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Cassini sniffs Enceladus's 'surprising organic brew'

Saturnian moon spews building blocks of life

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NASA's Cassini spacecraft has sampled a "surprising organic brew" erupting from Saturnian moon Enceladus's south polar region comprising "volatile gases, water vapour, carbon dioxide and carbon monoxide, as well as organic materials".

Cassini performed an "in your face" flypast of the Moon on 12 March, skimming at over 51,000km/h (32,000mph) to within 50km (30 miles) of the surface. During the encounter, it skirted the "geysers" spewing what scientists suspected was water vapour and other material at an altitude of 200km (120 miles) for a quick "sniff and taste" of their composition.

The results have come as quite a surprise, as Hunter Waite, principal investigator for the Cassini Ion and Neutral Mass Spectrometer at the Southwest Research Institute in San Antonio, explained: "A completely unexpected surprise is that the chemistry of Enceladus, what's coming out from inside, resembles that of a comet. To have primordial material coming out from inside a Saturn moon raises many questions on the formation of the Saturn system.

"Enceladus is by no means a comet. Comets have tails and orbit the Sun, and Enceladus' activity is powered by internal heat while comet activity is powered by sunlight. Enceladus' brew is like carbonated water with an essence of natural gas."

Proof of Enceladus's internal heating was provided by Cassini's Composite Infrared Spectrometer, which captured an image of the "tiger stripe" fissures which are the source of the geysers - indicated by the yellow stars:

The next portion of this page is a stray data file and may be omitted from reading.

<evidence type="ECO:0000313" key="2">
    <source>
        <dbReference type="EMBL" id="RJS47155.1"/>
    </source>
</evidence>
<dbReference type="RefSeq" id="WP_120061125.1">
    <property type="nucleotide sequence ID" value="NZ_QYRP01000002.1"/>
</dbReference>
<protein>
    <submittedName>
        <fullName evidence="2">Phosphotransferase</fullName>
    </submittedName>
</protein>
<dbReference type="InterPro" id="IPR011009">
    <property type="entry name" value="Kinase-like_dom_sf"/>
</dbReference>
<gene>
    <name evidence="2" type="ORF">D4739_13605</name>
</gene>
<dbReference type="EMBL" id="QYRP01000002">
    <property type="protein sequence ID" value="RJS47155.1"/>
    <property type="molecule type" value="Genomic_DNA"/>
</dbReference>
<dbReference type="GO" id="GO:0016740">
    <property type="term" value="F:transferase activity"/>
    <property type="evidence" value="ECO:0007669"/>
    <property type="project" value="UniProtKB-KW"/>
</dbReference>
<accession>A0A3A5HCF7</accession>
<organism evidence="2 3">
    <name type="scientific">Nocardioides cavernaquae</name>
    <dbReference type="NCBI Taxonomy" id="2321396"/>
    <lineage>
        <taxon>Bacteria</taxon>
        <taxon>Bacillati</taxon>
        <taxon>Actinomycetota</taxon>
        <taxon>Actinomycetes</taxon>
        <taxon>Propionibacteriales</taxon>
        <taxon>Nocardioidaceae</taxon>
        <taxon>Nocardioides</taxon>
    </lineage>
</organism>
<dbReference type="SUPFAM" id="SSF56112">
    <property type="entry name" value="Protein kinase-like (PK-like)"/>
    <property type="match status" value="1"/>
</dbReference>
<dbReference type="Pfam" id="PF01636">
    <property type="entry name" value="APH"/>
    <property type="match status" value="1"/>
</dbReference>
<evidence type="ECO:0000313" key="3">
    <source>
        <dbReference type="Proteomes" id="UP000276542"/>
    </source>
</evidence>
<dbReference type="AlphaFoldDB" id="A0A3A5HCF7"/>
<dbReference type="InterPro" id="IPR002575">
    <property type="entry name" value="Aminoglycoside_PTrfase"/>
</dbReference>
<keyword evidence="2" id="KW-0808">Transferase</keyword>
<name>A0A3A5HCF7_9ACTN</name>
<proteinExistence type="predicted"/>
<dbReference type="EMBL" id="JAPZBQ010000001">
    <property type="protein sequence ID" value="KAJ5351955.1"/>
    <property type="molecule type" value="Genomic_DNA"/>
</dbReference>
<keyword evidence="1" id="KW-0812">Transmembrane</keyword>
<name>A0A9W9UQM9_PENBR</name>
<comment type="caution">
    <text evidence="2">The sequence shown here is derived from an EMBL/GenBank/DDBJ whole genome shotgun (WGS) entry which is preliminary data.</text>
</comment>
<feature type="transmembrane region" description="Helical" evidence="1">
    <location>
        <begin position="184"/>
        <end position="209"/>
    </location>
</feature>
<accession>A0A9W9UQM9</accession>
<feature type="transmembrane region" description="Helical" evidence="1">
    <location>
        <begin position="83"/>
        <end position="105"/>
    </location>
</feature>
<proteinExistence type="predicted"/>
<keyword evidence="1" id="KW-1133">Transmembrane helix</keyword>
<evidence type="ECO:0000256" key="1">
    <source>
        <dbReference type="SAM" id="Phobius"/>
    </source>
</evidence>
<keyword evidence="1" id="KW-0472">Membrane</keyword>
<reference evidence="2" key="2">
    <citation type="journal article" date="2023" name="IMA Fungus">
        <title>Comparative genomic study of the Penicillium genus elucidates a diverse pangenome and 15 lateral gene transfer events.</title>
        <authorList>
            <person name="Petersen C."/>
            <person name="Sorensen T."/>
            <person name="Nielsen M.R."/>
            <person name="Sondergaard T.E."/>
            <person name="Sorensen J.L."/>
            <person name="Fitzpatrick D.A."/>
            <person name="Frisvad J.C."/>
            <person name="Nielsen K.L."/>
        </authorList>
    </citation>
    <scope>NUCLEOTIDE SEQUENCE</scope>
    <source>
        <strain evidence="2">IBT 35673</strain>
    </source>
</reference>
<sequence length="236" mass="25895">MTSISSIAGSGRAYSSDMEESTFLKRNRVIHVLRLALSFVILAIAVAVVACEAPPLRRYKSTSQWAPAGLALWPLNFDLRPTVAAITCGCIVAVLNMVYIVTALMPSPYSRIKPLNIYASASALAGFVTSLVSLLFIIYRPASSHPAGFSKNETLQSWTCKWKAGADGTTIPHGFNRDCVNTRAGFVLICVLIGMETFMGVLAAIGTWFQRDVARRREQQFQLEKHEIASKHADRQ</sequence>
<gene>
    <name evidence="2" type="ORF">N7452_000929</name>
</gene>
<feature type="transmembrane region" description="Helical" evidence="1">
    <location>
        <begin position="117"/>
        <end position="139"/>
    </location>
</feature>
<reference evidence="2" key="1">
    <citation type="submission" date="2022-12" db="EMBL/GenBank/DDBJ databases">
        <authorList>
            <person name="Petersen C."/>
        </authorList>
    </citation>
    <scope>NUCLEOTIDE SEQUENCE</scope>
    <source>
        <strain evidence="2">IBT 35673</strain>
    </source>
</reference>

Composite Infrared Spectrometer image of Enceladus's south polar region. Pic: NASA

NASA explains that the fissures are "warm along almost their entire lengths", elaborating: "These more precise new measurements reveal temperatures of at least -93°C (-135°F). That is 17°C (63°F) warmer than previously seen and 93°C (200°F) warmer than other regions of the moon. The warmest regions along the tiger stripes correspond to two of the jet locations seen in [previous] Cassini images."

John Spencer, Cassini scientist on the Composite Infrared Spectrometer team at the Southwest Research Institute in Boulder, Colorado, enthused: "These spectacular new data will really help us understand what powers the geysers. The surprisingly high temperatures make it more likely that there's liquid water not far below the surface."

Dennis Matson, Cassini project scientist at NASA's Jet Propulsion Laboratory in Pasadena, California, concluded: "Enceladus has got warmth, water, and organic chemicals, some of the essential building blocks needed for life. We have quite a recipe for life on our hands, but we have yet to find the final ingredient, liquid water, but Enceladus is only whetting our appetites for more."

Cassini is scheduled to make three further flybys of Enceldaus this year - the next in August - and while the spacecraft's prime mission to probe Saturn and its environs ends in June, the agency has hinted at "a proposed extended mission would include seven more Enceladus flybys". ®

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